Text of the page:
Q: In the beginning, what was your greatest challenge at Stage Left?

A: Being young and stupid! Eager? Yes. Hard-working? Yes. Idealistic? Yes. Ignorant about what this business entails? Very. Fortunately, a lot of people were very kind to us. We did make great food, [and serve] wine and cocktails. We did offer a great and fun level of hospitality. We were a vibrant part of this community. How to make that sustainable from a monetary perspective took a bit longer.

Q: And today, 25 years later, what is your greatest challenge?

A: See answer to question 3. [LOL] Actually, we’ve gotten much better at making business decisions, but the margins in this business are about half what they were in 1992. By this business, I don’t mean our business, I mean The restaurant business. It’s tougher than ever, especially stand-alone, independent and mom-and-pop restaurants. We are always looking to offer the best in quality and authenticity, it just isn’t what we want to do to offer second-best, the difference in cost between best and second best is pretty significant, and, to be honest, some people don’t know the difference. We could serve food that looks like our food and is almost as good, for a lot less. But that would not get us out of bed every day—just not interested in doing that.

Q: You’ve kept pace with changing times and evolving tastes. In fact, you’ve often led the way. What do you see as the most important mark you’ve made on the industry in the last 25 years?

A: I don’t know that we can take sole credit for any specific thing. We were first in a LOT of things over the years, but if we hadn’t done these things, would others eventually have? Probably. (By) May of 1992, Betsy Alger at The Frog had done some great work and I learned a lot from her. She was sourcing interesting ingredients and was paying attention to seasonality. This was all new. She made us aware of Alice Waters in California and Ann Rozenzweig (Arcadia and The Lobster Club) in NYC.

I think we took it a step further. The Greenmarket system was not as robust then as it has become. We used to drive in to the Greenmarket at Union Square twice a week to source produce. Some of the farms we were buying from were closer to us than Union Square, but Union Square put them all in one place. Union Square Cafe was there and Gramercy Tavern had not even opened yet. I met Peter Hoffman (who became a friend), who had just opened Savoy Restaurant a few years before. He was an influence on us. I think he was on the board of the Greenmarket and he had this bicycle tricked out with large baskets on the front and side. He would ride it up to the market and back to the restaurant. It had a sign that read “Eat this food TONIGHT at Savoy Restaurant.” We saw that, and though New Brunswick was too far to get to by bicycle, we thought, “That is exactly the mission we’re on. That is exactly the message we wish to convey.” We have walked the walk, and talked the talk ever since. You can’t swing a dead cat today without hitting a restaurant that is seasonal and local and works with local farmers. It was not so common back then.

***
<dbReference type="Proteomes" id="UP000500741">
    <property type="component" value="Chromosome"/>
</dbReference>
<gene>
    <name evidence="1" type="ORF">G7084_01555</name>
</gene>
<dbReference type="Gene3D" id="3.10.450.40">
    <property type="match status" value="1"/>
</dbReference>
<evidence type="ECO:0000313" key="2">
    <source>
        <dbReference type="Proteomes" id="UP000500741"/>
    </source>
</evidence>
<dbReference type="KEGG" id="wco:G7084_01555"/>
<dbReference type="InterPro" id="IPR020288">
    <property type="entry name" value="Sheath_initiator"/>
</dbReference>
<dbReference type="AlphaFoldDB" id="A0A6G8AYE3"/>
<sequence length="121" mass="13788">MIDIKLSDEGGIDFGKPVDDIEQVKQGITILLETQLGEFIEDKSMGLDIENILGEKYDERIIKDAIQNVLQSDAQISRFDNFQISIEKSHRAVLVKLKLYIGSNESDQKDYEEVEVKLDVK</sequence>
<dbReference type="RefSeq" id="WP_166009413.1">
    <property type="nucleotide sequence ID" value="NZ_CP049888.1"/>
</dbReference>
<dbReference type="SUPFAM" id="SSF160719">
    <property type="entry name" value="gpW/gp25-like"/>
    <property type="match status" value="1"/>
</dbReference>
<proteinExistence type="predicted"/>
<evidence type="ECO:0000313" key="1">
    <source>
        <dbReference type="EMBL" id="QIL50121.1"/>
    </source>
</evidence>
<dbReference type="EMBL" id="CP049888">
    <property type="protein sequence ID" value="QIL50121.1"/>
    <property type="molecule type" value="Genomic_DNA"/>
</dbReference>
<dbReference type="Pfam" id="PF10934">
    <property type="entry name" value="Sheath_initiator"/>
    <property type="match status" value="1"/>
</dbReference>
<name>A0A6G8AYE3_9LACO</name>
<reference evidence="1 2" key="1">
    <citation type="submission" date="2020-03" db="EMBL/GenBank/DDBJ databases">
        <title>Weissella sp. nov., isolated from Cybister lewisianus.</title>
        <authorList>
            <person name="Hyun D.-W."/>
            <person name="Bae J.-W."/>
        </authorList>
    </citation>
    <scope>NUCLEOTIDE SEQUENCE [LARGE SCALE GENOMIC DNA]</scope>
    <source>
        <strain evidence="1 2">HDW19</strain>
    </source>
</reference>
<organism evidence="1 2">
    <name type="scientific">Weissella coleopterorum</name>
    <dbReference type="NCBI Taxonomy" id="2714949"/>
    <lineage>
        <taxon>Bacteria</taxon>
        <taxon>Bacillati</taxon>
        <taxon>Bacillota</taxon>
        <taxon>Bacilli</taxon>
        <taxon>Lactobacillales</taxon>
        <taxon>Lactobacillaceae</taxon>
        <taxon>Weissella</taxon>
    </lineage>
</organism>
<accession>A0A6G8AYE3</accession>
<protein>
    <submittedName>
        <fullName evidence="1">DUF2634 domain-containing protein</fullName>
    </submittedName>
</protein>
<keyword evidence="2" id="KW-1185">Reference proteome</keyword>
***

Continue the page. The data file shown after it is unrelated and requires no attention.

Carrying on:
Obviously, we were first in craft cocktails by more than a decade.  We had the great good fortune of becoming friends with this crazy guy Dale DeGroff in late 1992. Nobody—NOBODY—was doing craft cocktails in New Jersey then. Nobody was using all fresh juices and historical recipes. Dale helped us put together our first cocktail program in late ’92 or early ’93. We did become leaders nationally in the cocktail movement. Not only were we first in NJ (by 10 miles) but we were one of the first in the country. We were among that first generation that followed in Dale’s footsteps.

We were the first in Jersey to do a European-style cheese-board after having Roger Dagorn’s excellent one at Chanterelle. Truly great cheese is available now, but it was hard, hard, hard to get in 1993. We used to buy from a few sources, but would have to get from Dean & Deluca for some. Boy, was that expensive. We didn’t make a dime on cheese for 10 years. Now we can mark it up a little. We still have the best cheese course in the state.